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Youth and Art Analysis

Author: Poetry of Robert Browning Type: Poetry Views: 875

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It once might have been, once only:

We lodged in a street together,

You, a sparrow on the housetop lonely,

I, a lone she-bird of his feather.

Your trade was with sticks and clay,

You thumbed, thrust, patted and polished,

Then laughed "They will see some day

Smith made, and Gibson demolished."

My business was song, song, song;

I chirped, cheeped, trilled and twittered,

"Kate Brown's on the boards ere long,

And Grisi's existence embittered!"

I earned no more by a warble

Than you by a sketch in plaster;

You wanted a piece of marble,

I needed a music-master.

We studied hard in our styles,

Chipped each at a crust like Hindoos,

For air looked out on the tiles,

For fun watched each other's windows.

You lounged, like a boy of the South,

Cap and blouse--nay, a bit of beard too;

Or you got it, rubbing your mouth

With fingers the clay adhered to.

And I--soon managed to find

Weak points in the flower-fence facing,

Was forced to put up a blind

And be safe in my corset-lacing.

No harm! It was not my fault

If you never turned your eye's tail up

As I shook upon E in alt,

Or ran the chromatic scale up:

For spring bade the sparrows pair,

And the boys and girls gave guesses,

And stalls in our street looked rare

With bulrush and watercresses.

Why did not you pinch a flower

In a pellet of clay and fling it?

Why did not I put a power

Of thanks in a look, or sing it?

I did look, sharp as a lynx,

(And yet the memory rankles,)

When models arrived, some minx

Tripped up-stairs, she and her ankles.

But I think I gave you as good!

"That foreign fellow,--who can know

How she pays, in a playful mood,

For his tuning her that piano?"

Could you say so, and never say

"Suppose we join hands and fortunes,

And I fetch her from over the way,

Her, piano, and long tunes and short tunes?"

No, no: you would not be rash,

Nor I rasher and something over:

You've to settle yet Gibson's hash,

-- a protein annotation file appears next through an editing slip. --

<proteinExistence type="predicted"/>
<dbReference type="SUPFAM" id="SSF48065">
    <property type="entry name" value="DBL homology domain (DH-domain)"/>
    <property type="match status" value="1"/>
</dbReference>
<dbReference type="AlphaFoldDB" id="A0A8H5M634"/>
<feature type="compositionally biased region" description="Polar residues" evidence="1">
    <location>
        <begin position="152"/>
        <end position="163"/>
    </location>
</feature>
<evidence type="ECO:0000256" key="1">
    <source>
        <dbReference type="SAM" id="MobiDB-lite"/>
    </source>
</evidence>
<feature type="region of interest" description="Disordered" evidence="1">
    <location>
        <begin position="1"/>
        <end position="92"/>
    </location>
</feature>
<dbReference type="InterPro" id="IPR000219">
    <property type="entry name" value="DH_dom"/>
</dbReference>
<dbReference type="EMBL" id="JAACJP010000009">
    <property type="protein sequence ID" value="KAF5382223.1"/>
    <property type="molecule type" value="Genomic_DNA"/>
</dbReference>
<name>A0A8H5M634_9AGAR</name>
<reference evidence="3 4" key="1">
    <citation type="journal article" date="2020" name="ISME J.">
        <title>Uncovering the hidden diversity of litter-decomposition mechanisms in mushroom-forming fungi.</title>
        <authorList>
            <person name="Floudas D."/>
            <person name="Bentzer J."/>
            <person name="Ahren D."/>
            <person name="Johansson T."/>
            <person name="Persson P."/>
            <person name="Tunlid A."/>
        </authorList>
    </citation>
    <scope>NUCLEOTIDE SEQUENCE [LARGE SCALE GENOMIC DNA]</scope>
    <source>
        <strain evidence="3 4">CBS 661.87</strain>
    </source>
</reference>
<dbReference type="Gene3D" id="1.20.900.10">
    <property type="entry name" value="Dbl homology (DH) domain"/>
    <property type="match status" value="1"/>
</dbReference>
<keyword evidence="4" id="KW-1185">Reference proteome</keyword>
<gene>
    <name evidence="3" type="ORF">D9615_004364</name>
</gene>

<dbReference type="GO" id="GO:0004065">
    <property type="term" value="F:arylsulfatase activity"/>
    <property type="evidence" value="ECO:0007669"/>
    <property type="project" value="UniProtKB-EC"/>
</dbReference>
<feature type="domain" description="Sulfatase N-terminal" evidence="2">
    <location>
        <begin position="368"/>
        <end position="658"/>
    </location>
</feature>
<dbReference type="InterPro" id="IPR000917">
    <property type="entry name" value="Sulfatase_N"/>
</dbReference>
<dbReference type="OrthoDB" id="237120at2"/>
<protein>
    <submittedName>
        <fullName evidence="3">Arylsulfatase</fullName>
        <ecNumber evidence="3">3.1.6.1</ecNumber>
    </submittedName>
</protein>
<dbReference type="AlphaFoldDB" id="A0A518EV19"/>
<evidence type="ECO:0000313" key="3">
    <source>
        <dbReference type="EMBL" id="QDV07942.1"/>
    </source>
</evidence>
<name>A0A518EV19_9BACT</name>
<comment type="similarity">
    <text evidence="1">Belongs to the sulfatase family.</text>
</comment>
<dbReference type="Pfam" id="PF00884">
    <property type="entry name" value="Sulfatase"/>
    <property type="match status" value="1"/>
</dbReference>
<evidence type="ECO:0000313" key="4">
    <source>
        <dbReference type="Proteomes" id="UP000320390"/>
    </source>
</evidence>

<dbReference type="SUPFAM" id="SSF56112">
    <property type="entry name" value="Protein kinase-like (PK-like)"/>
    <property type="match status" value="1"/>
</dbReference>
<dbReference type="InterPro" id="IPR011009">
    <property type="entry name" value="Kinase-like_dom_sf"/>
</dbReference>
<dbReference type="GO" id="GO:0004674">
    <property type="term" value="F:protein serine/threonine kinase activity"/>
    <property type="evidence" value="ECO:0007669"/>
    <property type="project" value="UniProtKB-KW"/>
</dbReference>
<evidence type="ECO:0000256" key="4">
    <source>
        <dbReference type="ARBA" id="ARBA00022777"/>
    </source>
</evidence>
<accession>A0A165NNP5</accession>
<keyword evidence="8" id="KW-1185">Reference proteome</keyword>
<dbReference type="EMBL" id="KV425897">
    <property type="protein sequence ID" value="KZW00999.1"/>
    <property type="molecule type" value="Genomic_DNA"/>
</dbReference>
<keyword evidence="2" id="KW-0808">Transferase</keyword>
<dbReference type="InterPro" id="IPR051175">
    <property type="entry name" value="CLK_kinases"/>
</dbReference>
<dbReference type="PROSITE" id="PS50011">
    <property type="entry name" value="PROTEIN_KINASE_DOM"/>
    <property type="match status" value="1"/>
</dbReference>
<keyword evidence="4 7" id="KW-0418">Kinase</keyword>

And Grisi yet lives in clover.

But you meet the Prince at the Board,

I'm queen myself at bals-paré,

I've married a rich old lord,

And you're dubbed knight and an R.A.

Each life unfulfilled, you see;

It hangs still, patchy and scrappy:

We have not sighed deep, laughed free,

Starved, feasted, despaired,--been happy.

And nobody calls you a dunce,

And people suppose me clever:

This could but have happened once,

And we missed it, lost it for ever.


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||| Analysis | Critique | Overview Below |||

.: Youth and Art :.

Fri, 29 Jul 2005 14:42:16 -0700 (PDT)
From: "Jules St.John" <dekalbpoet@yahoo.com> Add to Address Book
Subject: Re: please help me about youth and art by robert browning
To: "Lily Hua" <lilabee_choc@yahoo.com>

hi Lily,

The poem is a love poem,
about a poverty stricken young artsy woman
who falls in love with a poverty stricken young artsy man.

they are so involved in their art, and they are
attracted to each other, and in their own weird way,
they are each other's soul mates,

but it never meets it's fullness:

he goes off and becomes some Knight and she goes off and marries
a rich old Lord.

tis a tragedy of Love, Youth and Art.

tis the Perfect Love, simply because they
never hook up, or at least not for long,
and so: never grow bored with each other or fight.

the sad tragic horror of it: that neither one's Life is truly Fulfilled,
simply because they didn't dare to take a chance and actually
have a go at it and make it work.

they see each other years later, when they are old, and the sad
bitter-sweet bond it is there...but they've lost that Chance forever,
simply because neither one of them ever tried.

It is the saddest poem,
and the sweetest.

It is Truer than Life.
Youth and Art.

Stupidity and Genius.

They screwed up. They blew it.
Now they're just like Everybody Else, instead of
taking the Leap and Daring to Risk it and be Spectacular
and actually acquire and keep The Perfect Love,
a truly GOOD and LOVING Relationship, of mutual slathering and mutual Love.

Have you ever known anyone like this?
Could you see yourself as that?

Dare to Love Your Equal.
He won't reciprocate, of course, because he's probably young and stupid,
but years later, when he's married to some fat bossy cow and you're married
to an old man who cares for you in a rather shallow way,
and you and your Old Flame -- your Perfect Soul Mate ---
run into each other and your eyes meet...ah well,
then you'll remember the Poem, won't you?

~ Poet

Lily Hua <lilabee_choc@yahoo.com> wrote:
hello, my name is Lily and i am having trouble
interpreting the poem Youth and Art by Robert
Browning. If you could help me, i would be very
grateful. I looked on a website
(www.eliteskills.com/c/1673) and it had appeared with
a request by yourself.
I will understand if you do not help me.

Thank you for reading this email.

Your Sincerely


| Posted on 2005-07-29 | by Approved Guest

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